Home builders and renovators have the potential to, forgive the pun, build up their communities in big ways. Their work increases property values, brings money and jobs into communities, and provide benefits to their fellow small businesses in all industries.

The economic impact of home builders on local communities is substantial. A 2015 report from the National Association of Home Builders shows that building new houses consistently puts millions of dollars into the local economy every year, adds significantly to the tax revenues of local governments, and creates hundreds of jobs. Remodeling also has the same benefits on a slightly smaller scale. 


Coming Back from the Brink, and Hiring!

While the benefits of building are clear, the industry has faced a lot of challenges in recent years. After the Great Recession in 2008, home building came to an abrupt halt. The workers who lost their jobs transitioned to other fields in the auto and energy sector. Building is slowly coming back, and available jobs are coming with it, but a recent report from CNN Money shows that the workers building businesses need to complete jobs at their usual speed and volume are not applying. 

The pool of new workers is also shrinking. The time and resources high schools used to devote to vocational training are now being redirected to encouraging STEM (science, technology, engineering and mathematics) pursuits. Building companies are also forced to increase the wages they offer to compete with other employment options. To combat this problem, organizations like the MikeRoweWORKS Foundation are spreading the word about how beneficial trade jobs are and even providing grants to help young people learn a trade and help trade schools acquire the tools they need to teach.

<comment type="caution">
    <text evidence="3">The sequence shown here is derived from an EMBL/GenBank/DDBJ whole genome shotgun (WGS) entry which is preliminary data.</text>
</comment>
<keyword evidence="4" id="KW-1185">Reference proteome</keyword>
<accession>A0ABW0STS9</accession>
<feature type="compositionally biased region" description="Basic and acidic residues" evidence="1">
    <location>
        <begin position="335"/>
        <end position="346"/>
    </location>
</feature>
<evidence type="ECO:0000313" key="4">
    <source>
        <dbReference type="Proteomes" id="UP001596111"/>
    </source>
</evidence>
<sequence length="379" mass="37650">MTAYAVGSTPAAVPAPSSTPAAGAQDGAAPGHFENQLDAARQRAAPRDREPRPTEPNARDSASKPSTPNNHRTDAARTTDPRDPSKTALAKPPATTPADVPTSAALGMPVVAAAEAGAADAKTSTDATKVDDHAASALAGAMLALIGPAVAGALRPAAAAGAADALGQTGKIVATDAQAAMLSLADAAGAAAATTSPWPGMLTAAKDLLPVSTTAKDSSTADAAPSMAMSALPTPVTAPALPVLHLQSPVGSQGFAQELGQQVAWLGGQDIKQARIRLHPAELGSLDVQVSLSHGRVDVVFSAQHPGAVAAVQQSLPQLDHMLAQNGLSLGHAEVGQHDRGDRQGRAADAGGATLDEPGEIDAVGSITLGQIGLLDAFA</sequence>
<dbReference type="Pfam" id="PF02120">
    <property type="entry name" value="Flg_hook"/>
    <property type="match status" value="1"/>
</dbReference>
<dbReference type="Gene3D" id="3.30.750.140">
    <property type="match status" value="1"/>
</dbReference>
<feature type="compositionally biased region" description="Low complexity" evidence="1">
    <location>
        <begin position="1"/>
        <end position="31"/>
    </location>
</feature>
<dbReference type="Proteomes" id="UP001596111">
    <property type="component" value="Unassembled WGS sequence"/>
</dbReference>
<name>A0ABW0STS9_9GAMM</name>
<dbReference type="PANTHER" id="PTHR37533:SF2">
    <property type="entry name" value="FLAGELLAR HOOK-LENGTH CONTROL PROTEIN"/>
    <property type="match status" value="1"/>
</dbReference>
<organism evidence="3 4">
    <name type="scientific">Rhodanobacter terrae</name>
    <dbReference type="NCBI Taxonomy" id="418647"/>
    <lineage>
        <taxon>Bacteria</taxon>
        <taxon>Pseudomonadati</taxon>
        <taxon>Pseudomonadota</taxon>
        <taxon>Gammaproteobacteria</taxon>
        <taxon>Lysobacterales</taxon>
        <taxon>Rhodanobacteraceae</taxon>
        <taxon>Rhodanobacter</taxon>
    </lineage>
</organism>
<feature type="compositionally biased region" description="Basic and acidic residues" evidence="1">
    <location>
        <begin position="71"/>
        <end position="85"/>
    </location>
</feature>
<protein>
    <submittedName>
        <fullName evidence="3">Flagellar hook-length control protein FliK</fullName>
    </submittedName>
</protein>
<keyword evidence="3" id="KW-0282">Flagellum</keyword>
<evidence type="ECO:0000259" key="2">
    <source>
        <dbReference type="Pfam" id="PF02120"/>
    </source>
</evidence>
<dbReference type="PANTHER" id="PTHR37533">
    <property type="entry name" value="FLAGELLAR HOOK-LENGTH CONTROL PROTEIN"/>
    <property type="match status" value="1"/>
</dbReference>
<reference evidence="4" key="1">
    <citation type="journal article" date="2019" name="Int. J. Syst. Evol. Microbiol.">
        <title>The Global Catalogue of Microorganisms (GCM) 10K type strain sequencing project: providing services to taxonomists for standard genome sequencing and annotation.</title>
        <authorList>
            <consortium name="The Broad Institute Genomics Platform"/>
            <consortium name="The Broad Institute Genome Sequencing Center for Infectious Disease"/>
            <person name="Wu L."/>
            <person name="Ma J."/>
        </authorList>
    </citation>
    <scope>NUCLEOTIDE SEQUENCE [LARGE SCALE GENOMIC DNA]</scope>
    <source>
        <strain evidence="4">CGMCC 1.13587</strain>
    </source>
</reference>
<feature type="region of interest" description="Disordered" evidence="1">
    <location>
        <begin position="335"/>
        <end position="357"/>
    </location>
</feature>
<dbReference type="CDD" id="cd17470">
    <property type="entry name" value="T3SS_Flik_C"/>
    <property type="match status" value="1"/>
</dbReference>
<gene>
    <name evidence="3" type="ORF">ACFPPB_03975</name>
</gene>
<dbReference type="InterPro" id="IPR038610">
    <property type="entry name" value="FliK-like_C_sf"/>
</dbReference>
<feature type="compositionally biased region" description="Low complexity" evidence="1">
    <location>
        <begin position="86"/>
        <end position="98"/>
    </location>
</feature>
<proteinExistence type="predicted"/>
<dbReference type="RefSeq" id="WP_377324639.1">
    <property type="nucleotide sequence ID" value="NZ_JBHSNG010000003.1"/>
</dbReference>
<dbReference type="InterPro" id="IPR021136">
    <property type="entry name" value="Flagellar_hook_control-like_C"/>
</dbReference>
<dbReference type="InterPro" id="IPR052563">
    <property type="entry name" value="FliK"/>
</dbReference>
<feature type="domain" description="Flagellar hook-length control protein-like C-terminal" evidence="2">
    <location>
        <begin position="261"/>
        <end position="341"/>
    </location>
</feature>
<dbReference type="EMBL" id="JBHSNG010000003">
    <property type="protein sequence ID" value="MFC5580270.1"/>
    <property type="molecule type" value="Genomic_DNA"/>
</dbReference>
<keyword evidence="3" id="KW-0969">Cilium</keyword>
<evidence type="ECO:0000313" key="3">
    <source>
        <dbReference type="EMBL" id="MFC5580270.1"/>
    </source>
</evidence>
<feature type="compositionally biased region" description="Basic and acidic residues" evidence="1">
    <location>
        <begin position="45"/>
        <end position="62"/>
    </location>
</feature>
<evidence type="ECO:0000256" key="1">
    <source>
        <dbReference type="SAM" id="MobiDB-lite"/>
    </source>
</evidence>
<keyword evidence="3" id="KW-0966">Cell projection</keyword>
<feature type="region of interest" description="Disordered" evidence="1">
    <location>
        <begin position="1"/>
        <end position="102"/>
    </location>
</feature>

In short, contractors and home builders are ready and willing to hire! 

Home building and renovating companies can invest time and resources in cultivating a pool of workers and a community of goodwill in many ways. 

  1. Partnering with community colleges to highlight the prospects of trade jobs.
  2. Launch a branded marketing campaign aimed at the benefits of home building jobs and the local impact of building projects.
  3. Attend local business networking events and encourage small businesses to think of you when they want to improve their locations.
  4. Share and connect with organizations like the Mike Rowe Works Foundation on your social media.
  5. Apply for a small business loan to offer competitive rates to new employees and bid for new jobs.


Builders are Good for (Every) Business

Small businesses and individuals alike can participate in this growth by supporting the industry and reap some benefits of their own. 

Productivity and morale: Harvard Business Review states that dips in employee productivity are often related to stale or outdated workspaces. Following a renovation, employees are half as distracted. 

Public image: A refreshed, revamped, or even rebranded space is an investment in bringing in new customers and re-engaging existing ones. 

Newer is cheaper: Investing in updated and sustainable construction reduces your maintenance costs and your carbon footprint. Sustainability is not just a buzzword. It’s popular because it is the way to a brighter, happier future and the key driver of innovation. Consumers love to see businesses that share their values.

According to Professional Builder, 81% of home builders are small businesses, but 96% of home builders qualify as small businesses. Lendistry is here to support small businesses that want to grow. Because when small businesses have a fair chance to grow and thrive, they lift up their communities with them.